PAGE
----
WASHINGTON — Crafting an infrastructure funding measure aimed at advancing the country’s economy should lead the legislative agenda for Congress this year, Michigan Gov. Rick Snyder said Feb. 23.
Snyder, a Republican, emphasized that a robust transportation network designed to improve connectivity along freight and commuter corridors would enhance productivity and improve quality-of-life standards across municipalities.
“We need to invest more in infrastructure, and we’ve done that in Michigan,” Snyder said, at an event here hosted by Politico that preceded the National Governors Association Conference. “We need to smartly invest and we need to pay for it in an appropriate fashion.”
Snyder joined other governors at the White House Feb. 26, where a discussion about infrastructure was overshadowed by concerns over school safety.
This morning, President Trump welcomed about 40 of the Nation’s governors to the White House for a business session covering infrastructure, workforce development, opioids, school safety, and other important issues facing America in the year ahead. pic.twitter.com/ue6JZ4NGDM— The White House (@WhiteHouse) February 26, 2018
The White House recently unveiled what it called legislative “principles” calling for $200 billion in federal funds with the aim of achieving $1.5 trillion in infrastructure investments over 10 years, primarily through nonfederal funds. The White House proposal also would provide $50 billion in grants to governors planning rural projects, as well as streamline the construction permitting process from 10 years to two years. Tolling also is endorsed in the Trump infrastructure outline.
While Trump is said to have endorsed an increase in fuel taxes when he met with lawmakers at the White House on Feb. 14, the Council of Economic Advisers’ annual report to the president highlighted a vehicle miles traveled fee as a sound alternative to boosting fuel taxes. The fee concept is under review in Oregon.
“The declining revenue productivity of existing gasoline taxes has led policymakers to consider other options for funding highways,” according to the report, published Feb. 21. “One innovative approach is to consider supplementing or replacing fuel taxes altogether with a user fee more closely related to a consumer’s use of the system, such as, in the present context, a tax on vehicle miles traveled.”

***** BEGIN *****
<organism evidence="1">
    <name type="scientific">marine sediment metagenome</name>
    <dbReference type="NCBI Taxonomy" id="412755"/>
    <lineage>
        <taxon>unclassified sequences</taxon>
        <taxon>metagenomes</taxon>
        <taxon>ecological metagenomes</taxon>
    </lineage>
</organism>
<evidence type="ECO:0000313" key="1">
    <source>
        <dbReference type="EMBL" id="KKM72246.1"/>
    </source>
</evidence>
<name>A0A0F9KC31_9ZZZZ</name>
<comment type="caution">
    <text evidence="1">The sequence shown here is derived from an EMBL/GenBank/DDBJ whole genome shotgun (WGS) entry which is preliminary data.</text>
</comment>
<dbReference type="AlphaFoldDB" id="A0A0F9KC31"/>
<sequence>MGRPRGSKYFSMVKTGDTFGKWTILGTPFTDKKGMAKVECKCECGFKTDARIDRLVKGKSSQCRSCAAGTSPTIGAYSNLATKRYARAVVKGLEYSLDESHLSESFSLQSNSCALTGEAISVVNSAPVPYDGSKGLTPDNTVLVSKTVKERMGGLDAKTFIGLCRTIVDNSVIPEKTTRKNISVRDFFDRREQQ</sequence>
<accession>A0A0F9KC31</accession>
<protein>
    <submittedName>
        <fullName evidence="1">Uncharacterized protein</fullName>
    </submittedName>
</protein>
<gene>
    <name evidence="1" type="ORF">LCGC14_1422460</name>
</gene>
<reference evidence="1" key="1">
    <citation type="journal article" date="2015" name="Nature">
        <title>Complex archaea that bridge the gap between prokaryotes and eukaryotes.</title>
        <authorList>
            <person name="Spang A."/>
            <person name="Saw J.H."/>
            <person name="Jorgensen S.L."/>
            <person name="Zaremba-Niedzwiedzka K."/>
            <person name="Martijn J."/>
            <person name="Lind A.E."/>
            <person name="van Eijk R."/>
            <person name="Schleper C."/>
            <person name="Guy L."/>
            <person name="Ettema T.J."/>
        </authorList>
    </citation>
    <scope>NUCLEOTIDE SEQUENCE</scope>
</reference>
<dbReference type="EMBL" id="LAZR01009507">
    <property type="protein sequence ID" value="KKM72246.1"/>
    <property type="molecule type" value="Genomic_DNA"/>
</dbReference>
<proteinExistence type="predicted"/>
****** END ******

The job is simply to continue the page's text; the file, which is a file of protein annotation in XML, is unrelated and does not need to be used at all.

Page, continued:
The hard part, when you get into an election year, is legislators tend not to want to vote for anything that’s an increase.
Gov. Rick Snyder
Kevin Hassett, chairman of the Council of Economic Advisers, suggested during a Feb. 22 meeting with reporters that there could be limits to fuel taxes’ long-term viability. “If we’re all driving around in [all-electric] Teslas, then, how is the gas tax going to pay to fix the potholes because there’s no one using gasoline anymore?” he said.
Congressional transportation leaders have stopped short of endorsing the White House’s infrastructure outline, with Republicans pushing back on whether to increase the federal fuel tax. Conservative-leaning groups also have opposed calls for a fuel tax increase. Republican leaders on Capitol Hill have yet to announce legislative markups on infrastructure legislation.
Snyder acknowledged a vote to raise fuel taxes could put lawmakers facing tough elections in a predicament.
“The hard part, when you get into an election year, is legislators tend not to want to vote for anything that’s an increase,” Snyder said.
In 2016, Michigan legislators backed a state fuel tax increase which went into effect last year. Both the gas and diesel taxes were raised to 26.3 cents per gallon. Michigan is not alone in raising its taxes at the pump. More than two dozen states recently voted to raise gas and diesel taxes. Governors cited funding uncertainty at the federal level for supporting their increases.
“There’s a bunch of infrastructure things that we need to invest in, and we need the federal government to partner more,” Snyder added.
Congress last signed off on fuel tax increases in 1993, when it approved an 18.4-cents-per-gallon gas tax and a 24.4-cents-per-gallon diesel tax. But those rates no longer meet the demands of the Highway Trust Fund, an account created to help states fund maintenance and construction projects.